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Pharmacist, Wind River Reservation
UW degree: Doctor of Pharmacy (2019)
When Vanessa Sorrels-Peahrora graduated from the University of Wyoming with her doctor of pharmacy degree in spring of 2019, it was her goal to help her people and work at Indian Health Service in Fort Washakie. Now, her goal is a reality.
“UW supplied me with the education required to practice as a pharmacist,” she says. “I was very fond of the smaller class sizes. Some schools of pharmacy have classes that are 150–200 students. I do not think people realize it, but that gives Wyoming a huge advantage, at least to me. It allows the opportunity to build relationships and not just be a number.”
But Sorrels-Peahrora's route to becoming a doctor took a few turns. She left high school after her freshman year and became a young mother. Her mother is a nurse, and that inspired her to get her CNA, certified nursing assistant, license.
“My mom was my inspiration because she was a single mother with three kids who went to nursing school while working all the time and raising us,” she says.
Sorrels-Peahrora took a job at a nursing home, and that’s where her interest in pharmacy developed. Although she was born in Lander, she considers Casper her hometown and earned two associate degrees from Casper College before transferring to UW.
UW became a place where, as a member of the Eastern Shoshone Tribe, she could reconnect with her Native American roots. She served as president of the student organization Keepers of the Fire at UW and helped with the opening of the Native American Education, Research and Cultural Center.
“I feel that I helped create a sense of belonging and an open community where everyone is welcome,” she says. “That was my whole goal, to make a family away from family. I am not sure how many people know about Native American culture, but we are very family-oriented people—so much so that it can be detrimental if we do not find ways to cope. So, I think I accomplished that with the help of the grand opening of the Native American Education, Research and Cultural Center.”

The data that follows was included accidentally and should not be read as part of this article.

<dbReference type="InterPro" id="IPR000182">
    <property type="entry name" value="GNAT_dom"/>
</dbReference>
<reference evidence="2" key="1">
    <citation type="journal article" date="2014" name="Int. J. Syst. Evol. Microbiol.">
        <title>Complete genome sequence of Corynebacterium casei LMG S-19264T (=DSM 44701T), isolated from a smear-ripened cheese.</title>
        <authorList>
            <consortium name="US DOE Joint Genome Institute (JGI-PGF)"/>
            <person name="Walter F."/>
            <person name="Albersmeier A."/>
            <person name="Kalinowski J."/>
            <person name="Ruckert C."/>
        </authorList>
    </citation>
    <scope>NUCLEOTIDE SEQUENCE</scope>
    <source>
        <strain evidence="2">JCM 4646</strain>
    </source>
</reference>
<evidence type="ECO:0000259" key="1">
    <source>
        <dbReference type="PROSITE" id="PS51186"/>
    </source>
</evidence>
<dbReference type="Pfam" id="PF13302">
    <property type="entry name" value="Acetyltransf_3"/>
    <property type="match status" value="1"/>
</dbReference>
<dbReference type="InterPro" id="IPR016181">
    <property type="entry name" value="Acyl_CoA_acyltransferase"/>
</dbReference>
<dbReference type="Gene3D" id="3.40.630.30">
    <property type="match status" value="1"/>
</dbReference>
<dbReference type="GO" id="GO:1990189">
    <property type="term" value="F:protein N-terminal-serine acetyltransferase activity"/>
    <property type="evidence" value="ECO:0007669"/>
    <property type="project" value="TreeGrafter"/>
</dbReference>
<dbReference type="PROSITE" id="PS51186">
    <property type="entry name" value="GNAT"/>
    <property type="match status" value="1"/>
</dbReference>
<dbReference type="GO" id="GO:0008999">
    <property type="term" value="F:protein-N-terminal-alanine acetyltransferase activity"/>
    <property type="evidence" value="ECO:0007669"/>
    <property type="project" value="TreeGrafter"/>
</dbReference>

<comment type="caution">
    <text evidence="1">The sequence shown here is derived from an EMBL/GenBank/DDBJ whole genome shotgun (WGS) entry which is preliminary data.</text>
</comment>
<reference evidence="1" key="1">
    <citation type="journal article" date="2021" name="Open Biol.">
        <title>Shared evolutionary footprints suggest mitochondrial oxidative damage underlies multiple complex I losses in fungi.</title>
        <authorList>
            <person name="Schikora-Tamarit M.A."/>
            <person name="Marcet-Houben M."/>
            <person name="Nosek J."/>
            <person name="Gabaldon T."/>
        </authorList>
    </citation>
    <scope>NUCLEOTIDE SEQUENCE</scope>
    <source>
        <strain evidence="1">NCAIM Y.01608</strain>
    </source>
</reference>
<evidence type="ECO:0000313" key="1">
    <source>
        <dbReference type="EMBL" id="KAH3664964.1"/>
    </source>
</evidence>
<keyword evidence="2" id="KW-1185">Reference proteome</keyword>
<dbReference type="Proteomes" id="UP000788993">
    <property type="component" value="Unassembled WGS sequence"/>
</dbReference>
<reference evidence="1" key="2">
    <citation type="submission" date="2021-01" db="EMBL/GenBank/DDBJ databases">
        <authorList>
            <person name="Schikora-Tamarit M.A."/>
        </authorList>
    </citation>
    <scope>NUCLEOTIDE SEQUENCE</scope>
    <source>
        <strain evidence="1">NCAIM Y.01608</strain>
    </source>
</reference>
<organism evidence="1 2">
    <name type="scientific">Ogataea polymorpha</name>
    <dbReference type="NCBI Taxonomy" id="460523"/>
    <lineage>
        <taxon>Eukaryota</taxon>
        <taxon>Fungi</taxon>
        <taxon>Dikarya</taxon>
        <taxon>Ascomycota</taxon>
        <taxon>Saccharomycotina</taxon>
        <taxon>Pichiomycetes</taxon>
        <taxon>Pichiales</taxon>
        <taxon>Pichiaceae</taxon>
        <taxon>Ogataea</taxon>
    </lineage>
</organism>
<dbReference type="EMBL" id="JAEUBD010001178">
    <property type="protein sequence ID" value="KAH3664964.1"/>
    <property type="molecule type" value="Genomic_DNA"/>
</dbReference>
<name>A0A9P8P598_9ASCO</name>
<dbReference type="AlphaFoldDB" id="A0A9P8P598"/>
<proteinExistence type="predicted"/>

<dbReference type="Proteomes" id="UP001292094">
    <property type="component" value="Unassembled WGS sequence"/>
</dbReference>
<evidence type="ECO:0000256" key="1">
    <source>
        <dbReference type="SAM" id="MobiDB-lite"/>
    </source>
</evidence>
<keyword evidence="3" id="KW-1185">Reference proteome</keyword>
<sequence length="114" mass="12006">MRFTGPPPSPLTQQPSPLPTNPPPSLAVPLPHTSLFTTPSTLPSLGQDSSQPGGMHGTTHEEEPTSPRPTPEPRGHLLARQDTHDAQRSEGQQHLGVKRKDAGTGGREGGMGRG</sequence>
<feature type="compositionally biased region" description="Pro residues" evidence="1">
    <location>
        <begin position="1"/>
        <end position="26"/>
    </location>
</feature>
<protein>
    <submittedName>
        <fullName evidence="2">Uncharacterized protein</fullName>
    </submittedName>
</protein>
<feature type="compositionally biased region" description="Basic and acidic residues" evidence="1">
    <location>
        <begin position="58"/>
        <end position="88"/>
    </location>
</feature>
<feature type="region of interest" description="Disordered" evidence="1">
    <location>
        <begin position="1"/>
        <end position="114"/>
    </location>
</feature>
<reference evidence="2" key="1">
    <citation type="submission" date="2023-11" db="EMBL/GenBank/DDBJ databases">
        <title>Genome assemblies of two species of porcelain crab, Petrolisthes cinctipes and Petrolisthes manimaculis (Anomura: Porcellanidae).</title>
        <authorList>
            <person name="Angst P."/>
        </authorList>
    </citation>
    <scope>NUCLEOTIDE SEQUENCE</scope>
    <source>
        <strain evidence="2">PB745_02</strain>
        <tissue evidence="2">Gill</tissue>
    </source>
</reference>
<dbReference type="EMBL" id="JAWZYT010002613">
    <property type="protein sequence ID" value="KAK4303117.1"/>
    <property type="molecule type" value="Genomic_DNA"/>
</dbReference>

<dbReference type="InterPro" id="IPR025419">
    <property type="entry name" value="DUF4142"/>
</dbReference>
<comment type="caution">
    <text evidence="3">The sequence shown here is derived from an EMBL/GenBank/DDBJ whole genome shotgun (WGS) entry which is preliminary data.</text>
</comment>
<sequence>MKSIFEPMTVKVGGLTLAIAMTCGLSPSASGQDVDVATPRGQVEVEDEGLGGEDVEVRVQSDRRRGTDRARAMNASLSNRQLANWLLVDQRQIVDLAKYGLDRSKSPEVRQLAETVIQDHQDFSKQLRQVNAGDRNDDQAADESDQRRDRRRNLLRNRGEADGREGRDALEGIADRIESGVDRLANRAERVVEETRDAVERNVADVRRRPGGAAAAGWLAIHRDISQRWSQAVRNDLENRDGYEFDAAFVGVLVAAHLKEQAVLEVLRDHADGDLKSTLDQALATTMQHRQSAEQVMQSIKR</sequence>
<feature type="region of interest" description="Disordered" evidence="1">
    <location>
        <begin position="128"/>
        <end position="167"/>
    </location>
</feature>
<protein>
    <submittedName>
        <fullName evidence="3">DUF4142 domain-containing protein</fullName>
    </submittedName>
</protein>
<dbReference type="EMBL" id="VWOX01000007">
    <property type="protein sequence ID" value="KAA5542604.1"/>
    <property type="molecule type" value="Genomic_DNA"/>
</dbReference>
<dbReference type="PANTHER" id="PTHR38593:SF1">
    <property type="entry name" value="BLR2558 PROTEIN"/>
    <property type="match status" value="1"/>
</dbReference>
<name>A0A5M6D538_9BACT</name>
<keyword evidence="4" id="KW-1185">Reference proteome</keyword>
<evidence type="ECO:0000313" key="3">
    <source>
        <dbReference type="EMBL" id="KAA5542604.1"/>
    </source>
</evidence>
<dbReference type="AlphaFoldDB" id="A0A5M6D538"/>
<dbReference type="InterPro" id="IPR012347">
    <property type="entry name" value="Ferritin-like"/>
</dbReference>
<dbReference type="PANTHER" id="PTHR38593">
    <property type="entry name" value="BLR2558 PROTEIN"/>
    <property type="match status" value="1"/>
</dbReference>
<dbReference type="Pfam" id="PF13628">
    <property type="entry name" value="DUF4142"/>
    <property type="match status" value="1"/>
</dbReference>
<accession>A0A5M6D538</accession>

Between pharmacy school, Keepers of the Fire and her daughter, who is now 14, Sorrels-Peahrora stayed busy at UW.
“I was also able to meet some wonderful people who are heavily involved with the community, and I hope to one day become highly involved as well,” she says. “Currently, when asked I attend meetings and events to speak to Native American high school students about college and careers in the medical field. I hope that I can offer valuable knowledge and maybe even be an inspiration for others that think higher education is not possible.”
Sorrels-Peahrora recommends UW for its community feel and personable professors. She says UW Cowboys are men and women of all colors and various backgrounds.
“Growing up in Wyoming, you generally grow up with many ‘cowboys’ even if they do not claim to be one—meaning, the definition of cowboy is definitely open for interpretation depending on who you ask,” Sorrels-Peahrora says. “For me it is a way of life and also an approach on how one lives their life. Cowboys are people who get up and take care of business with no complaints every day. They press on, no matter how tired they are or how hard of a task it is. They are people that if you need anything, they are dependable and have your back. They do not get offended by every little thing. Above all else, they appreciate and reciprocate hard work, honesty and respect. I feel that my work ethic and determination was taught by the resiliency of those cowboys.”
Wind River Reservation | Time & Location TBD